England website; Childlink;
Digital Education Resource
Archive (DERA); Department for
Dissertations and Theses; Level 4 (Hive)
For websites see http://libguides.worc.ac.uk/education/websites
My iLibrary, Dawson Era
How to choose and read a textbook
• Title, contents, index (keywords?), authors,
date of publication
• Introductory chapter – what’s it all about?
• Skip to and skim a chapter – readability?
• Don’t expect to read from cover to cover
• Read first, create notes later
• Summarise your understanding
• Use it in those 2 weeks and expect
to return it
• Journals list on the LibGuides subject page
• Use Zetoc to set up email alerts for key titles:
1. Click the Zetoc link on your LibGuide
2. Click Zetoc Alert for emails
3. Find and select ‘University of Worcester UKFed’
4. Log in as normal
5. Enter your preferred email address for receiving the alerts, and give it a
6. Alerts have an expiry date so you can come back to change or add alerts.
7. Click ‘Add Journals’ to search for titles, or ‘Add Searches’ to add authors
or keywords. (You can switch between these on the next page.)
8. (Use Library Search to access the full articles – just search by article
How to choose a journal article
• Who are the
• Where are they
• When was the
• Abstract and
Another abstract example
– research study
Background (sometimes with references); methods; analysis;
findings; conclusions; further research or work needed
• Are the reference
details on the
accessed it too)
• Title: ’review’
what’s to come
• Author – known?
What else have
• Keywords to
• Look for
• Use the
list to find
Intro: signposting for the
reader – read this first
Conclusions – particularly
for research studies – will
this be of relevance? Is it
worth reading the whole
(As an aside – notice how
citations are included in the
(all sources but particularly website information)
• Authority – who wrote it and who are they?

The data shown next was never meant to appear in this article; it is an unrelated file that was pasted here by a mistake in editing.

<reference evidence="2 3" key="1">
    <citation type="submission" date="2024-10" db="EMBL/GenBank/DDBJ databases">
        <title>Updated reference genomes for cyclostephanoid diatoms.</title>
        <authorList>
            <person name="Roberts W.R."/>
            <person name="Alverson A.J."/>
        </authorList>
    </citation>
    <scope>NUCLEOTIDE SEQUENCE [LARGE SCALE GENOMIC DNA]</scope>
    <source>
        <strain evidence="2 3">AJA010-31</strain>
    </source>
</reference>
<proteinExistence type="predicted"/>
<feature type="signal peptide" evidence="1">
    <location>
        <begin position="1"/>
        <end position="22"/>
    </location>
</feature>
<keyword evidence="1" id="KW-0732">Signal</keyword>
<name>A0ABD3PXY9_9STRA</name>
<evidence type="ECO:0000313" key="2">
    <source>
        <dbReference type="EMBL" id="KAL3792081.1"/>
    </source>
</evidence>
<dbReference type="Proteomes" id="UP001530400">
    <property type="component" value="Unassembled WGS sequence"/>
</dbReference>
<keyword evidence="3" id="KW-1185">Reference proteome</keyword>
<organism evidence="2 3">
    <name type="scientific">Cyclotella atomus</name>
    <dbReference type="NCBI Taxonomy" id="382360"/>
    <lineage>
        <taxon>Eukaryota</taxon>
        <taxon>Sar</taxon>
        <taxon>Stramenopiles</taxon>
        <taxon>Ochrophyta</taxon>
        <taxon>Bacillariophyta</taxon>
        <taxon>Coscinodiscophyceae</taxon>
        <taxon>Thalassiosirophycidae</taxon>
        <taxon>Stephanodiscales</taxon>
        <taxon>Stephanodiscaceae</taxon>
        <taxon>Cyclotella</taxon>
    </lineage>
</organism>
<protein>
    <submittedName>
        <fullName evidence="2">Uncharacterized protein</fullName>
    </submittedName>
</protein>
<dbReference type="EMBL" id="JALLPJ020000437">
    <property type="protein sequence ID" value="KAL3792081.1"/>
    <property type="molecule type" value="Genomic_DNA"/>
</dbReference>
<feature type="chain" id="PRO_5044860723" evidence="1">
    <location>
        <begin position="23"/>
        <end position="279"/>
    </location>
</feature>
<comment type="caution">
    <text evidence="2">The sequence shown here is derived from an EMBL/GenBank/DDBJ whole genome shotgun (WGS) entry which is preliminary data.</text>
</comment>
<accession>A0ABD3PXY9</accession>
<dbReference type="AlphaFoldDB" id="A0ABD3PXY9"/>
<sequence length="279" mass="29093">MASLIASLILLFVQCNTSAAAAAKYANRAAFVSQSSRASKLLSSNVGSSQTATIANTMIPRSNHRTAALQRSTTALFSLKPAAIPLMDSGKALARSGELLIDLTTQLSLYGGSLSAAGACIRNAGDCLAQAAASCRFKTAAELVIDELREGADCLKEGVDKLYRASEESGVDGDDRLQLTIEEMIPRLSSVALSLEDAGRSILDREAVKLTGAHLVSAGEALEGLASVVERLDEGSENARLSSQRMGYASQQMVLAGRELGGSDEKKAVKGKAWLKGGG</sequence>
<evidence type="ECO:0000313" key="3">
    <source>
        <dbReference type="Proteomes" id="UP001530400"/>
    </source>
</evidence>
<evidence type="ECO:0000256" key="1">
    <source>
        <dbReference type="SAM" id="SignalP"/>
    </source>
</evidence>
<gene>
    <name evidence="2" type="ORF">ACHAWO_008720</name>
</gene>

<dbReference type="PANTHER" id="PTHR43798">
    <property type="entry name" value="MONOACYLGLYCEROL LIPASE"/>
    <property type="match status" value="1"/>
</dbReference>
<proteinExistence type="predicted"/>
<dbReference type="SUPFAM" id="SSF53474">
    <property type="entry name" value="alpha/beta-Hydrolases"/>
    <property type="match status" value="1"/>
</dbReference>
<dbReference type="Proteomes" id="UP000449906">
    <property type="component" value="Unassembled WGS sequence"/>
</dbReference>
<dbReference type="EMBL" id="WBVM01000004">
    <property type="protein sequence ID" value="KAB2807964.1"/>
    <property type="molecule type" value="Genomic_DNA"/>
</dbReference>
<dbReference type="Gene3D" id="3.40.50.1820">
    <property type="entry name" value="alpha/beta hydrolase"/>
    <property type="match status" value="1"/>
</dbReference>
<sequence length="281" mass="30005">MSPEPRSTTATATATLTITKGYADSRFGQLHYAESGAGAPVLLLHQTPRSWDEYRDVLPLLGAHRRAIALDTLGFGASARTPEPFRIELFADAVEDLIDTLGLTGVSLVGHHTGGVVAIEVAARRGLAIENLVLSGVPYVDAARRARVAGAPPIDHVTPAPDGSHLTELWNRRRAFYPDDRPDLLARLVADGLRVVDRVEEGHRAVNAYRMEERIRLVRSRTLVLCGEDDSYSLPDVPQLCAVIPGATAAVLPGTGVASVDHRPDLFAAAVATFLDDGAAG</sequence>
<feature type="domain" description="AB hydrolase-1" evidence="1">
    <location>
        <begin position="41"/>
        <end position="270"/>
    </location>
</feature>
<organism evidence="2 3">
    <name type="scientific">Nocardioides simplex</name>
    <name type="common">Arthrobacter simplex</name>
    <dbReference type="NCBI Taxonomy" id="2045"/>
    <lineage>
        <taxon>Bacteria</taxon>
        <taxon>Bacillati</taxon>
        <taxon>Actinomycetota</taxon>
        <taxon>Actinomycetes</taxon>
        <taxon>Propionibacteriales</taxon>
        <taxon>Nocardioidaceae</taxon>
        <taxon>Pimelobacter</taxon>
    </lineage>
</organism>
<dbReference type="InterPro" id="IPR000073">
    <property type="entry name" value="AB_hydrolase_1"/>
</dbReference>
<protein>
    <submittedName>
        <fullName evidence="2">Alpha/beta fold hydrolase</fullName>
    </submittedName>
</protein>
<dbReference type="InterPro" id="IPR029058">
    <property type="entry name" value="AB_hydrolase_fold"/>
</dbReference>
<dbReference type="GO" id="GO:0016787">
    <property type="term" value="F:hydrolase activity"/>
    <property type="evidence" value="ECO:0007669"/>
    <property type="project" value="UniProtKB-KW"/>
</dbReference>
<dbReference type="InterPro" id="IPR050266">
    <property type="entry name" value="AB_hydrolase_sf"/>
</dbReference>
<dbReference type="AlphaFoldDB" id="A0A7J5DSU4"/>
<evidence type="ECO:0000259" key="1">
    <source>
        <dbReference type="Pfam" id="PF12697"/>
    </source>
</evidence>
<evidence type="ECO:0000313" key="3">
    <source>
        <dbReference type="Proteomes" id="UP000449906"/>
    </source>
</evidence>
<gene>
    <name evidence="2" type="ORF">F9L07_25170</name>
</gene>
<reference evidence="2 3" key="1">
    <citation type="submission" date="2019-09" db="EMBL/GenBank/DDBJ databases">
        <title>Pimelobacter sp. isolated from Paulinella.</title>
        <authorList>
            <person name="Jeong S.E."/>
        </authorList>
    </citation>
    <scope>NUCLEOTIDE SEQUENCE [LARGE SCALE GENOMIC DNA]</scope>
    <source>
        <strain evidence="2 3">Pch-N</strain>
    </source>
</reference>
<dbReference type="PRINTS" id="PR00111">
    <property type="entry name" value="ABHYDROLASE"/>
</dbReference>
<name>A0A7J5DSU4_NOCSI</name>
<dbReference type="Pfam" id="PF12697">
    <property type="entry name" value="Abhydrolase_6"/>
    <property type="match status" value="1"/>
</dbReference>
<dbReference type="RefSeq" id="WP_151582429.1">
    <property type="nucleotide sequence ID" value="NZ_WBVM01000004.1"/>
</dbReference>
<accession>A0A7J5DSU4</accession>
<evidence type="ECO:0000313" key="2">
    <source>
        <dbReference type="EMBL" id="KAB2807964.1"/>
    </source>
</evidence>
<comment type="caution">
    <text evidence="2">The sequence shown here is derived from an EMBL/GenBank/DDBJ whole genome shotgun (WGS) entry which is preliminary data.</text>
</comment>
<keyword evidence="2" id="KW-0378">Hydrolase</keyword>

• Audience – who was it written for?
• Accuracy – use your own knowledge
• Breadth and depth, references – validity and reliability
• Bias – why was it written and by who (role)
• Currency – date (does it matter?)
• Comparison with other sources – primary sources and
Purpose and relevance: Remember that you are writing
for an academic purpose and audience
Notes and records
• Be discerning: Your time is precious. Evaluate books and
articles before borrowing or printing. Know what you want to
read and get from them.
• Keep records: where you have searched, and the searches
you have tried. Some tools provide a search history which you
• Keep references: index cards or a Word document of all
references you’ve consulted and read – in Harvard format.
• Note creation: include your thoughts and reflections on what
you’ve read, alongside ‘typical’ notes of quotes, paraphrases
and page numbers. This will inform your eventual essay
• Summarise: your own short summaries of chapters and
articles are easier to refer back to than whole documents in
folders, especially when you want to find something quickly,
compare sources and plan an essay.
A Few Useful References
• Chong Ho Shan, P. (2012) How to read journal articles in the
social sciences: a very practical guide for students. London,
• Judge, B., Jones, P. & McCreery, E. (2009) Critical thinking skills
for education students. Exeter, Learning Matters. (370.7/JUD,
• Richardson, L. & McBryde-Wilding, H. (2009) Information skills
for education students. Exeter, Learning Matters. (025.524/RIC)
• Wyse, D. (2012) The good writing guide for education students.
3rd edition. London, SAGE. (808.042/WYS)